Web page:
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Macro v Extension Tubes
  
 
joelconner
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p.1 #1 · p.1 #1 · Macro v Extension Tubes


Does anyone use extension tubes instead of a macro? I am in my annual gear assessment mood (since our season starts in force tomorrow), and I get annoyed with keeping a 100L in the bag when we use it for so very few shots. Especially now that I have a 135, it will never be used for anything other than macro.

I have never really used extension tubes in the field, so I was not sure how well they really work up under working conditions.



Apr 01, 2017 at 01:03 AM
jecottrell
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p.1 #2 · p.1 #2 · Macro v Extension Tubes


I just played with a Canon 25 on my 24-70 a few minutes ago to answer another post. First time I think I had mounted it and played with it.

Seems to work fine. I'd probably go with the 12, I've got that as well but didn't try it. The 25 had a really close focus distance and 24-70 was doing some hunting to focus.



Apr 01, 2017 at 01:10 AM
BSPhotog
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p.1 #3 · p.1 #3 · Macro v Extension Tubes


I had an extensive simulate post a year a two ago. I go to rid of my Nikon 105 VR Macro, although a beautiful freaking lens. It was just too much size and $$ for a redundant focal length and just a couple macro shots. Instead of tubes I went with a smaller macro lense (60mm f/2.8d), which I actually like better for rings anyway.

Tubes seem like a totally reasonable solution though.



Apr 01, 2017 at 03:42 AM
LeeSimms
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p.1 #4 · p.1 #4 · Macro v Extension Tubes


One of my associates uses tubes on a 50art. Looks great. Images really sing.


Apr 01, 2017 at 05:31 AM
Depth of Feel
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p.1 #5 · p.1 #5 · Macro v Extension Tubes


I used tubes forever. Unless brides are hiring you for ring shots its wasted spot in the bag to have a macro for it. Now I use a Tilt shift for macro shots.


Apr 01, 2017 at 05:38 AM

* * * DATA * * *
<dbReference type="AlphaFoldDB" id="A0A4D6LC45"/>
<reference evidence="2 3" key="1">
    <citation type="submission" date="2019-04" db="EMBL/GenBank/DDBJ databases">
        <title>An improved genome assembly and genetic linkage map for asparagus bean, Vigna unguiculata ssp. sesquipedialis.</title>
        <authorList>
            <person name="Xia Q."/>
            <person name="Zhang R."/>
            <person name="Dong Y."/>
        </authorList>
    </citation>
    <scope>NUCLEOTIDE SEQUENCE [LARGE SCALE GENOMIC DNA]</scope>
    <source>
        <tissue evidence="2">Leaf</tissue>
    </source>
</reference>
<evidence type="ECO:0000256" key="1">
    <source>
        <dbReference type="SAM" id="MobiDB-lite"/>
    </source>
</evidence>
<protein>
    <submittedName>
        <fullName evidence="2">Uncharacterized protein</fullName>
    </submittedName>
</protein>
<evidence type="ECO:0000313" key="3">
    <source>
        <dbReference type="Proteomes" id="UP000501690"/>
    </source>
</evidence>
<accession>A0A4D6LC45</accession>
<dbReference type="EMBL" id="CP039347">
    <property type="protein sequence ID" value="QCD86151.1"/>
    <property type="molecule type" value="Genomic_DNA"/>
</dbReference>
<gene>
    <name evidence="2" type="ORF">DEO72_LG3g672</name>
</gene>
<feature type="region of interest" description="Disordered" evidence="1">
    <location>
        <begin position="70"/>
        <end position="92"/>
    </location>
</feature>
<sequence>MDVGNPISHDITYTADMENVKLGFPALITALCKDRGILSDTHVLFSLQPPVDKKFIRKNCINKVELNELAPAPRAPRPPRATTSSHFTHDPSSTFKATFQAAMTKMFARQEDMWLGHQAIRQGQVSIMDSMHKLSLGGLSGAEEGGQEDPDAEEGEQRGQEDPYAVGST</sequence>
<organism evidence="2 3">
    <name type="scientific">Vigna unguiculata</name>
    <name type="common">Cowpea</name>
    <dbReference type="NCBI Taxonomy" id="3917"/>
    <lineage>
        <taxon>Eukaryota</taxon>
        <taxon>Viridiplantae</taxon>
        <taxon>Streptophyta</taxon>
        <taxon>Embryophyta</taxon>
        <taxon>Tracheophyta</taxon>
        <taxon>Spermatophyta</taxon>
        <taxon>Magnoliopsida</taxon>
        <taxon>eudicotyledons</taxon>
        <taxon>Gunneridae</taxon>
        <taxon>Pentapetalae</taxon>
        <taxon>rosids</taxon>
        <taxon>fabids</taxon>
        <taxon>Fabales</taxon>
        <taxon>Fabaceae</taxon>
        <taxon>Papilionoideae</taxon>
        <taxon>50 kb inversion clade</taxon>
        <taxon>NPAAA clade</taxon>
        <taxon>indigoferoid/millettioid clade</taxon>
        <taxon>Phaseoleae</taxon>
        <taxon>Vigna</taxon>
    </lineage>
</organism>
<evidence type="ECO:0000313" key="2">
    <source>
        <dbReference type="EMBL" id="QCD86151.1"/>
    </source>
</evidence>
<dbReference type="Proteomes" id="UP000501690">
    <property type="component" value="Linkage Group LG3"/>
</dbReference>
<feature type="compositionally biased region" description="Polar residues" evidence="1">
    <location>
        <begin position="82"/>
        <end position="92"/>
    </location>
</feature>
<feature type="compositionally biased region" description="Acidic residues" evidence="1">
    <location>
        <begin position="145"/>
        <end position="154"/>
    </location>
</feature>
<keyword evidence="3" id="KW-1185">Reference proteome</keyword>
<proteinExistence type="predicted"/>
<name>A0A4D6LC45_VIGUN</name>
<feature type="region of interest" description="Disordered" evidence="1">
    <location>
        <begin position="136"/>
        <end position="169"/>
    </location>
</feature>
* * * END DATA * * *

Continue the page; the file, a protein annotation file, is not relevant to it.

t4haughton
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p.1 #6 · p.1 #6 · Macro v Extension Tubes


I use the Canon 12mm on the 50 and 135. It's enough for most things. Can't really fill the frame for rings, but it's fine for me. If you really like shooting rings, the 25mm is probably a better deal.


Apr 01, 2017 at 07:09 AM
InSanE
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p.1 #7 · p.1 #7 · Macro v Extension Tubes


I just crop. Plenty MP left for a ring shot.


Apr 01, 2017 at 08:09 AM
jmraso
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p.1 #8 · p.1 #8 · Macro v Extension Tubes


I do, no problem ! with a set of 3 the options are great, small and cheap !










Apr 01, 2017 at 09:47 AM
dhp_sf
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p.1 #9 · p.1 #9 · Macro v Extension Tubes


I went through the same thought this year. I ended up buying a set of kenko extension tubes and did a comparison with my 105 Macro and was convinced I didn't need it anymore. Below is one shot with the 105 and one with 85 + extension. I couldn't tell you which is which at this point though (I downloaded these from a FB chat I was having with someone and the exif was stripped)












Apr 01, 2017 at 06:50 PM
mb126
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p.1 #10 · p.1 #10 · Macro v Extension Tubes


I would go with a 12mm extension tube unless you are really, really serious about ring shots.


Apr 01, 2017 at 09:07 PM
 

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jecottrell
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p.1 #11 · p.1 #11 · Macro v Extension Tubes


dhp_sf wrote:
I went through the same thought this year...


Go Gators!

1988, Architecture....



Apr 02, 2017 at 02:03 AM
dhp_sf
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p.1 #12 · p.1 #12 · Macro v Extension Tubes


jecottrell wrote:
Go Gators!

1988, Architecture....


Architecture, Class of 2003



Apr 02, 2017 at 02:20 AM
Mar73
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p.1 #13 · p.1 #13 · Macro v Extension Tubes


I tried a really really cheap set of tubes before buying a 100mm Macro. If I were to do it all over again I probably would buy a Canon tube.


Apr 02, 2017 at 02:38 AM
Mitch W
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p.1 #14 · p.1 #14 · Macro v Extension Tubes


Tubes are great. I have Kenko.


Apr 02, 2017 at 05:18 PM
ashton lamont
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p.1 #15 · p.1 #15 · Macro v Extension Tubes


Recently I've added a Kenko set - which are 12mm, 20mm, and 36mm - as I find my 180mm f3.5 Sigma (which is a classic and gorgeous) is just too much trouble for wedding days. It needs the use of a tripod ideally but do you really want to devote the time and baggaging to set that up.

On the plus side with the 180mm macro the closet focusing distance from the front of the front element to the subject to shoot is around 375mm (divide mm by 2.54 to get inches!). And the width of a subject available is around 70mm. So its ideal for rings etc without having to be uncomfortably close to the subject. However carrying that around is not unlike carrying around a 70-200 f2.8L IS - its a biggie.